The New Eugenicists (which is a good name for a band)

I just finished a book about genealogy, DNA, and history, called The Invisible History of the Human Race: How DNA and History Shape Our Identities and Our Futures, by Christine Kenneally.  There was a lot of interesting stuff in there about how people have used genealogy  in their self-identifications, including some very good chapter on Eugenics.

There was a very, very, large moral blind spot in her work though, and that’s the connection between the pro-abortion movement and eugenics.

I’ll not dwell on the connection between Margaret Sanger, Planned Parenthood, and the eugenics movement of the early 1900’s, which were so much more widespread that most people understand (or refuse to see.  I have lots of pro-PP friends who don’t want to see the connection).

I’d rather talk to the modern Eugenics movement, which is very present at most levels of society today.  At the most banal, this shows itself in the “abortion prevents poverty, crime, and welfare payments” section of the pro-choice movement.  At its most pernicious levels, it’s the casual genocide against unborn with actual or potential diseases or defects.

It is not a great secret that overwhelming majorities of parents, when faced with a down-syndrome child in utero, choose to kill it rather than raise it or offer it for adoption (for the most half-assed politifact check ever, see their partisan two-step around Rick Santorum’s claim at

That by itself needs to sink in.  When offered a down syndrome child, most parents kill it.  After the Americans with Disabilities Act, after the TV show “Life Goes On,” most parents still choose to kill their child.

Dr. Kenneally devotes a large chunk of her book to Huntington’s disease and other Mendelian diseases (which are solely expressed by genetics; i.e. if you have a certain gene, you have the disease), most closely following the career and work of a Huntington’s researcher who himself has Huntington’s Disease.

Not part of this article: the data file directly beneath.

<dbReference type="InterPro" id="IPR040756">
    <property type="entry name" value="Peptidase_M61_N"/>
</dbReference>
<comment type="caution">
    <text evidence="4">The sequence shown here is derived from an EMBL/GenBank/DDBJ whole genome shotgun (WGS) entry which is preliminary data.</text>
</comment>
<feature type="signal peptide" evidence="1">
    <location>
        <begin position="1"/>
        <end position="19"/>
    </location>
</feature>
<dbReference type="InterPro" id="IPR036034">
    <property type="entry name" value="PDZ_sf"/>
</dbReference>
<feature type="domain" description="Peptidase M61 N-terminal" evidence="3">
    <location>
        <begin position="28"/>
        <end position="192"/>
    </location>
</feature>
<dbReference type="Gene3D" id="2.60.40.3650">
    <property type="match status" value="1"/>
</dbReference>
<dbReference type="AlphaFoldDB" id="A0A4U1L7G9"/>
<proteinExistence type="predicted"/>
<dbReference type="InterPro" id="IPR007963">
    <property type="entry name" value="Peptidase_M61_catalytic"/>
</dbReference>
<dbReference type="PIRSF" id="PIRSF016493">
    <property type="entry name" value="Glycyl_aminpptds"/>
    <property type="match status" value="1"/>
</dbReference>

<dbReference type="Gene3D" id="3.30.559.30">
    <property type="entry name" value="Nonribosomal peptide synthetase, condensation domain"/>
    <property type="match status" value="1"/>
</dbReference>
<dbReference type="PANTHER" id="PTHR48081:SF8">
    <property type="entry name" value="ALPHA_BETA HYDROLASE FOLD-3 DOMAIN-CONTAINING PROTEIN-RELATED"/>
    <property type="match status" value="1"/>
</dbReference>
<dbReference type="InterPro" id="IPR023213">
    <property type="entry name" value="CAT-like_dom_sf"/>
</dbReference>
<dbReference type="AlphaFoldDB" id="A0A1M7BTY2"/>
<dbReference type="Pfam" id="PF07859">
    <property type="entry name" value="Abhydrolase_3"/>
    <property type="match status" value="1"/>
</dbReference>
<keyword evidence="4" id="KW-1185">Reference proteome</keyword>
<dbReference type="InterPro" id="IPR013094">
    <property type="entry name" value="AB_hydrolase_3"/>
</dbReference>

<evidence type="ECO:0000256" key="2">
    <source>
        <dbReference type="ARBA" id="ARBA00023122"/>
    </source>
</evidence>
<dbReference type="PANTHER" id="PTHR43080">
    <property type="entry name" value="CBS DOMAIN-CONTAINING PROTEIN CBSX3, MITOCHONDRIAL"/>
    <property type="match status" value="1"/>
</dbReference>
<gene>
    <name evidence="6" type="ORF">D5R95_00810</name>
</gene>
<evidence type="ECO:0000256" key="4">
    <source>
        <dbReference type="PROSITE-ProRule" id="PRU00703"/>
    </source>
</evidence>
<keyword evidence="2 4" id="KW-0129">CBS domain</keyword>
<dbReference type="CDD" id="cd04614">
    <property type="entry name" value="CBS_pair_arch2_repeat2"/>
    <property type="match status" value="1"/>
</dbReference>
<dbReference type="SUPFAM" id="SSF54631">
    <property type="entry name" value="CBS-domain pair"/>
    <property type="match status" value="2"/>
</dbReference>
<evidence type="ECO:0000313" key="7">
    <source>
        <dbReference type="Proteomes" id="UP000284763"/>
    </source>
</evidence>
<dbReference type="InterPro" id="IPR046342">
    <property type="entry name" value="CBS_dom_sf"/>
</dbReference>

The doctor and his wife, fearful that the disease would be passed on to their own children, chose to have children by creating embryo’s ex utero, then only implanting the non-Huntington’s ones.  The author did not ask him any questions about his choice to use a procedure which, had it been practiced his own parents, would have meant he would have never lived.

I think Jeff Carroll’s life is probably the strongest argument that we ought not arbitrarily kill humans because they will have diseases or disabilities.  Huntington’s will claim his life a some point in the next 20 years, but in his lifetime, he made tremendous advances to humanity.  Had Stephen Hawking’s parents known he would develop ALS, should they have killed him?

I could sit here an make a list of famous people with disabilities (they already exist:, but I don’t think it adds more to this discussion.

People, all people, are potential resources for humanity.  We don’t know where the man that invents the cure for cancer will be born, or what genetic problems the woman that enables faster than light travel will come from.  From a purely utilitarian perspective, we do not need to worry about producing “too many” children.  We are not in a situation where we can only take the children with the most genetically beneficial traits.  The glory of humanity is that genius comes from anywhere, sometimes in broken packages.



About a year and a half ago, as part of a project for a course I was taking, I did some research on the history of the relationship between blacks and the Republican party (and the decline, thereof).  There were a lot of things that saddened me in what I discovered.  For example, black support did not swift abruptly or decidedly during the Great Depression (Pres. Eisenhower could still poll in the high 30’s in the 56′ election) and it wasn’t until the disastrously conservative Barry Goldwater that the black vote was really lost).  The divorce of Black America and the GOP has made both sides poorer, both intellectually and financially.

What I found more disturbing, though, was venomous treatment of those blacks who remained or joined the GOP.  I could not believe when I saw terms like “house negro” and “Uncle Tom” applied to black conservatives in peer-reviewed, scholarly articles.  I grew up around white racists, who used the term “nigger-lover” to refer to whites who, they thought, cozied up to blacks and black causes.  That’s what the treatment of black conservatives by progressives reminds me of.